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So, what’s going on with the jobs report?

I’m going to keep this post shorter than an average one; I’m actually looking for jobs right now, and basically having no luck, so I feel like I’m probably going to write something even more stupid than what I normally write because of the context behind this post. Here’s the basic breakdown: 204K jobs were added, and the unemployment rate is about 7.3 percent.There is a belief that the 7.3 figure comes from furloughed workers counted as unemployed, but you can also make an argument that 7.3 really represents a number closer to 13 percent — and if that’s the case, more than 1 in 10 Americans is looking for work. This creates a serious problem when you consider how people are going about finding work, and what’s happening in that whole process. The 1-in-10 figure would work with this stat, too: about 25 million Americans cannot get a full-time job. The keyword-loaded job description could be part of the problem, as also detailed by Peter Cappelli of Wharton here. In some of Cappelli’s research, 25K people applied for a routine engineering job and the applicant-tracking systems that the company used spit back this data: no one is a match. Unfortunately, HR middle managers believe that, and head in another direction; this can be frustrating to many, and led Cappelli to write a book about it.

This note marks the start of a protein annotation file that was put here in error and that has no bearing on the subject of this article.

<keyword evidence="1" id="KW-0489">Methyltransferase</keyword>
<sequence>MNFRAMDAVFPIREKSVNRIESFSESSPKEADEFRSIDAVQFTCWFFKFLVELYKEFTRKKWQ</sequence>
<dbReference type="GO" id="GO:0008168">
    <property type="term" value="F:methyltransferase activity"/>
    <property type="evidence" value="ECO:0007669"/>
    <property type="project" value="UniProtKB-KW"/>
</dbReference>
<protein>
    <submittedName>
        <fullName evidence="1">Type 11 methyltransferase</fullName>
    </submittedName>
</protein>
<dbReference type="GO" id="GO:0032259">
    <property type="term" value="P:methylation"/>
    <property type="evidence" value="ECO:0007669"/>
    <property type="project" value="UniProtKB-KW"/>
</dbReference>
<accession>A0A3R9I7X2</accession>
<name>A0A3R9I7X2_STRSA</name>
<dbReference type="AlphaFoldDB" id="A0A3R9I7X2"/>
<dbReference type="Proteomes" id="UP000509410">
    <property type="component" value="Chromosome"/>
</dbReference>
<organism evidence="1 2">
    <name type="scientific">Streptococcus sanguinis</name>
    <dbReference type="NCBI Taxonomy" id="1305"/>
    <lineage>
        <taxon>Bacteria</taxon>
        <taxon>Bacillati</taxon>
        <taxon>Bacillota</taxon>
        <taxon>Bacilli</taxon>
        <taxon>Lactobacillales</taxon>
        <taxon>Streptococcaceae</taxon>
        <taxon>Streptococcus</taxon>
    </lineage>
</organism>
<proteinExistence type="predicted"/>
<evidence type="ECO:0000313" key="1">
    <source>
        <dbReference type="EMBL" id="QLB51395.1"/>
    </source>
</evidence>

Here’s a good read on why the labor force is still shrinking — it’s at 62.8 percent of Americans having a job or actively seeking work, which is the lowest since 1978 — but many people are still calling the jobs report “surprisingly positive.” (Other, perhaps more notable, pundits admit the economy needs some work.) Also, er, consumer spending is currently ‘tepid,’ which could be bad for the holiday season (the shortest in 30 years due to a late Thanksgiving). Moldova is dealing with unemployment by ‘playing games;’ maybe we should be headed down that road as well. Because, er/ahem, remember this too:

I have absolutely no idea how to fix the economy and create more jobs; look around the Internet and you’ll find 455 different ideas. Talk to your friends at weddings and bar nights and you’ll hear another 35. There’s probably no special sauce here. There are claims all over the place, such as the notion that Obama has destroyed the full-time economy and replaced it with a part-time one:

(That’s not true, as disputed in the video. I do think that corporate pursuit of the bottom line may cause employers to slide people down to 29 hours a week to avoid health care costs at some point, but I doubt that’s an immediate situation or anything — or that it could even happen.)

We may also be in an era of ‘sweatshop capitalism.’ The evidence on the CEO compensation side is kinda depressing.

Finally, this might be the most helpful video you can rip through — provided you have 1 hour and 17 minutes of time. It’s a panel from The New School that features Maryland Governor (and possible 2016’er) Martin O’Malley (along with an economics writer for Slate) on the topic of creating jobs and trying to end gridlock. Some of this references the state level, and some parts are broader to Washington. The point is: we need to do better. The opportunities need to be clearer, the systems need to be better for evaluation, and we need to fight complacency.

Ted Bauer

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